Recent debates over the neutrality of Internet access have potential implications for electrical distributors' e-commerce websites.
Google's recent move to forsake Net Neutrality — the premise that all content on the Web should be distributed even-handedly — threatens to have serious consequences for electrical distributors' websites, especially if other Internet titans follow suit.
Slower-loading Web sites and bidding wars for preferential treatment from Internet service providers (ISPs) could all become a sobering, new reality for those in the electrical wholesaling industry, as the Internet's current democratization gives way to enhanced service for those with the deepest pockets.
”This is completely unfair and would hurt smaller content providers who didn't have the resources to pay the fees,” says John M. Simpson, director, Inside Google Project, Consumer Watchdog: “Content would be dominated by large mega corporations, much like cable television is today.”
Eric Wylie, owner of Wylie Creative Communications, a tech communications firm that has done work in the electrical supply industry, agrees: “While I am supportive of a free market, competition and entrepreneurial thinking, this appears to be an instance where those with the money and toys are attempting to make new rules to favor their businesses and usurp standards that were designed to ensure equality for everyone involved in this space.”
Jonathan Zittrain, a law professor at Harvard and co-founder of the Berkman Center for Internet and Society at Harvard Law School, sees the threat similarly: “Verizon could say to Google: regardless of what you pay your own ISP to get your bits launched on the Internet, pay us more, and we'll make sure your YouTube videos get to our subscribers all the more quickly as they come in for a landing.
“Google might well be able to pay,” Zittrain adds. “And then leave poorer content providers behind,” — including the legions of electrical wholesaling websites that play many leagues below Google in terms of working capital.
Google has countered that its move to abandon Net Neutrality is a necessary “compromise” it needed to make with its ISP partner Verizon, which has long loathed Net Neutrality, and which also promotes the Google Android operating system on its Verizon phones.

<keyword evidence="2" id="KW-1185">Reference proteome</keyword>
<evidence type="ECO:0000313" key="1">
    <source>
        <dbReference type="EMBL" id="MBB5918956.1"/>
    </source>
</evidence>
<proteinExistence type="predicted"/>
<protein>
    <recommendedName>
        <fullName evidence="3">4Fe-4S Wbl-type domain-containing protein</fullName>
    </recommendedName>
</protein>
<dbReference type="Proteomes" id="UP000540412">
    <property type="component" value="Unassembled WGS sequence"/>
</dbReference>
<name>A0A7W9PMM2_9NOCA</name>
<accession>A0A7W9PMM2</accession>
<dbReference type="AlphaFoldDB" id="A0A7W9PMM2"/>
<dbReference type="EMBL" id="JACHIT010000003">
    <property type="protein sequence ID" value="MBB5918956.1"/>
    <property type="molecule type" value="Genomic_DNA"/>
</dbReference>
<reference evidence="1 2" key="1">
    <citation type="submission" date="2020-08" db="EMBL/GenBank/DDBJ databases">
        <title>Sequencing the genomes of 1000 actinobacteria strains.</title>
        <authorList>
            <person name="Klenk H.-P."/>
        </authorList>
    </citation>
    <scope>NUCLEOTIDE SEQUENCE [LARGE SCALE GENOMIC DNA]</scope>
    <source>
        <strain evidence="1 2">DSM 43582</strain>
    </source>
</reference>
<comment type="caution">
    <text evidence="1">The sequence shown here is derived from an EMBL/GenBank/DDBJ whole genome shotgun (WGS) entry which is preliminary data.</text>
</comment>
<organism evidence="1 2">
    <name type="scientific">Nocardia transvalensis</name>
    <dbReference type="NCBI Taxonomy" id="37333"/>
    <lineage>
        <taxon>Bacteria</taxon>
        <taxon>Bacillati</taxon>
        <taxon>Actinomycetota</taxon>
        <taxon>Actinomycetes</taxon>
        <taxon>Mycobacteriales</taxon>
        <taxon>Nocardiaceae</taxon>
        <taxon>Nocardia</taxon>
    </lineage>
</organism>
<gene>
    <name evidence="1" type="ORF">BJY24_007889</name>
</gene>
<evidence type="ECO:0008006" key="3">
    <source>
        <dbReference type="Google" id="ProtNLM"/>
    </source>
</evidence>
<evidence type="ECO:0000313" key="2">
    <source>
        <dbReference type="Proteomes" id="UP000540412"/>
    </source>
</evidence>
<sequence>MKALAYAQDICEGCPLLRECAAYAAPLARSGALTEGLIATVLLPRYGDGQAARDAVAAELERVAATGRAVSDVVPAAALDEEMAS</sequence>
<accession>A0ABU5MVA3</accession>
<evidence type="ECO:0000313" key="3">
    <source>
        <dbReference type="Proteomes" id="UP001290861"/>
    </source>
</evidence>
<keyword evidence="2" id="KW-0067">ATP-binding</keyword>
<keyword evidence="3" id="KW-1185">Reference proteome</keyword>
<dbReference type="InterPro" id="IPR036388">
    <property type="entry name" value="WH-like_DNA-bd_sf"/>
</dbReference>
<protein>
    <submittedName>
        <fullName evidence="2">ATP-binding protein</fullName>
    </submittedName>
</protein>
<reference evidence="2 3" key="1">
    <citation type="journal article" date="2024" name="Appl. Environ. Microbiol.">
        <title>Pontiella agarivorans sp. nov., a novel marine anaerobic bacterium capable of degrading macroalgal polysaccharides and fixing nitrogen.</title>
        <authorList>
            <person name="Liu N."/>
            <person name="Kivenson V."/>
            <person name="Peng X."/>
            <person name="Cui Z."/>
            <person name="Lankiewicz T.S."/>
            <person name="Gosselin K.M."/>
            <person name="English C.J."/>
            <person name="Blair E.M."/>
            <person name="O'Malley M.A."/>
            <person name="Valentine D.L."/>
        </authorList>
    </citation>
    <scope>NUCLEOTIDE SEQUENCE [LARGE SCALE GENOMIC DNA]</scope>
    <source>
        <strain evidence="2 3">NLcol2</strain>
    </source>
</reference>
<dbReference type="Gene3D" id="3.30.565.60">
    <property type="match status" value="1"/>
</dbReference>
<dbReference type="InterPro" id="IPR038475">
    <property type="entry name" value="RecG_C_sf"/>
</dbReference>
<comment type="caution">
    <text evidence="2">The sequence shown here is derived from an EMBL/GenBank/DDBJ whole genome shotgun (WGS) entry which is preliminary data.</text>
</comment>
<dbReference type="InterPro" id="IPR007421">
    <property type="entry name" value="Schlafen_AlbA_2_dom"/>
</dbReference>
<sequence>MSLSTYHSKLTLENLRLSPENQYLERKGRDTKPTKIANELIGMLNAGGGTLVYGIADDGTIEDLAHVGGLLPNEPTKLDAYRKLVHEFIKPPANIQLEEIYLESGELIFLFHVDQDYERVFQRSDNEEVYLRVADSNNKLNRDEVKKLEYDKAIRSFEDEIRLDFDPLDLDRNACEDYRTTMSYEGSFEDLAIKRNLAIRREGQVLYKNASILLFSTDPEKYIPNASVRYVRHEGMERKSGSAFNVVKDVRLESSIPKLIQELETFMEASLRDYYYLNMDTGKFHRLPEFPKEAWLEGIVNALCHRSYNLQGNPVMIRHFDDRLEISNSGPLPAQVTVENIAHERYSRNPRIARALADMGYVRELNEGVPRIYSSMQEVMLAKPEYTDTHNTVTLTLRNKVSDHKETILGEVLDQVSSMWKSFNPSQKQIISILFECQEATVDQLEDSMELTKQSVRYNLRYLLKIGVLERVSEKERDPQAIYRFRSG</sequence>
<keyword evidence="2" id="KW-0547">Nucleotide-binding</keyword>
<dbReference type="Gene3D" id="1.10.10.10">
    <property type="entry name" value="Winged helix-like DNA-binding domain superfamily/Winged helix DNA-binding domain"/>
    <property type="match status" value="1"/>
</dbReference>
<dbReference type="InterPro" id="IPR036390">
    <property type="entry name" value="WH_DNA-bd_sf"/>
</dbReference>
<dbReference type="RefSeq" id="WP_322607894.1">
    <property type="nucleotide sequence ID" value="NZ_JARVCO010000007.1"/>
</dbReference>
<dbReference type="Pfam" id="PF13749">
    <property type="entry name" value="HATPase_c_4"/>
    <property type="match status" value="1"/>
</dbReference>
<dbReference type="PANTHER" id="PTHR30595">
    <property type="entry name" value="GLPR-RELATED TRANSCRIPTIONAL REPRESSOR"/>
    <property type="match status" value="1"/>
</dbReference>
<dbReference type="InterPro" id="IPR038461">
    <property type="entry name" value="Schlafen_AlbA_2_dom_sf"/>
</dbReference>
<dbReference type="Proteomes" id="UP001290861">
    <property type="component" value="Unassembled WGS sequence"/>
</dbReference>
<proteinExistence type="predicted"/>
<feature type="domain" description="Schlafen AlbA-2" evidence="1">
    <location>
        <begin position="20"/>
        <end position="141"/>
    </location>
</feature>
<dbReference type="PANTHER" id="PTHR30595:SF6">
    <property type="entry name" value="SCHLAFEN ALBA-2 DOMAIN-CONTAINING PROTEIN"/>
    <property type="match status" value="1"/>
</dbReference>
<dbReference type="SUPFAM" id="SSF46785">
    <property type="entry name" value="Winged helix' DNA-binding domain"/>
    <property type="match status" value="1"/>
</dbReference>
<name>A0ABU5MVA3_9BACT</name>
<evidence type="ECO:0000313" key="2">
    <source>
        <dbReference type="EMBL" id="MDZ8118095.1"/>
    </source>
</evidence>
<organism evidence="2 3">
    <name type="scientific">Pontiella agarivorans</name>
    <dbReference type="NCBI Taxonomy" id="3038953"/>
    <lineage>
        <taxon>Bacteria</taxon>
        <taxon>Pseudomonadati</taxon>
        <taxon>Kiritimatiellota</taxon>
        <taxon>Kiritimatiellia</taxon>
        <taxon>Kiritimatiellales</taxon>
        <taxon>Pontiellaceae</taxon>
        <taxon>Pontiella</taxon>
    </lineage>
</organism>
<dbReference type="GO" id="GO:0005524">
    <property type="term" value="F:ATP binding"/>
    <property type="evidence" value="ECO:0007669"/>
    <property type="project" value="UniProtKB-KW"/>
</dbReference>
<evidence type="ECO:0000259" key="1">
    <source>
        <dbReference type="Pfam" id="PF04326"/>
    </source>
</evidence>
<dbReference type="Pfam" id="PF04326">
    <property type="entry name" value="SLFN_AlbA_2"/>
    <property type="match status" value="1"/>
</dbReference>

Essentially, ISPs like Verizon have long complained that a concept like Net Neutrality makes it impossible for them to charge higher rates for people and companies that consume more bandwidth than others.
Someone's grandmother for example, who sends just a few emails to her grandkids every week, shouldn't have to pay the same rate as a movie fanatic next door, who is downloading bandwidth-hogging films to a hard drive the size of a treasure-chest.
Some Web designers, like Michael Hays, owner of TruckingWebDesign.com, agree. “Google and Verizon are both for-profit companies, and have invested in research and development in order to have a competitive edge,” Hays says. “If this results in a tiered payment structure for how fast the information is being downloaded, at least the end user is left with a choice. If the FCC steps in to regulate wireless internet speed, availability, and offerings, there probably will be few choices if any, and therefore less competition, less business and fewer jobs.”
But critics of the new Google/Verizon Alliance say the companies' joint proposal goes well beyond evening the score in terms of charging for bandwidth use. Instead, over time, the move will essentially transform a few, giant companies into landlords of the Internet.
“The Google-Verizon deal contains no protections for wireless access, which accounts for nearly one-third of all Internet connections, giving Verizon and other ISPs the green light to block or degrade content on their wireless networks,” says S. Derek Turner, a research director at Free Press. “In addition, it would allow Internet service providers to discriminate online by offering ‘private' Internet services alongside those on the ‘public' Internet.”
The threat is especially urgent, Google critics add, since there is currently no governmental body that has the authority to prevent what Google/Verizon have called a “proposal” for a new Web from morphing into an “every day business practice.”
The reason? While the Federal Communications Commission seems the logical choice to regulate the Web when it comes to Net Neutrality, a U.S. Court of Appeals in the District of Columbia decided in April that the agency has no legal authority to impose Net Neutrality regulations.
In a phrase, there are all sorts of people with all sorts of opinions about Net Neutrality, but in terms of regulations right now, no one's really driving the car.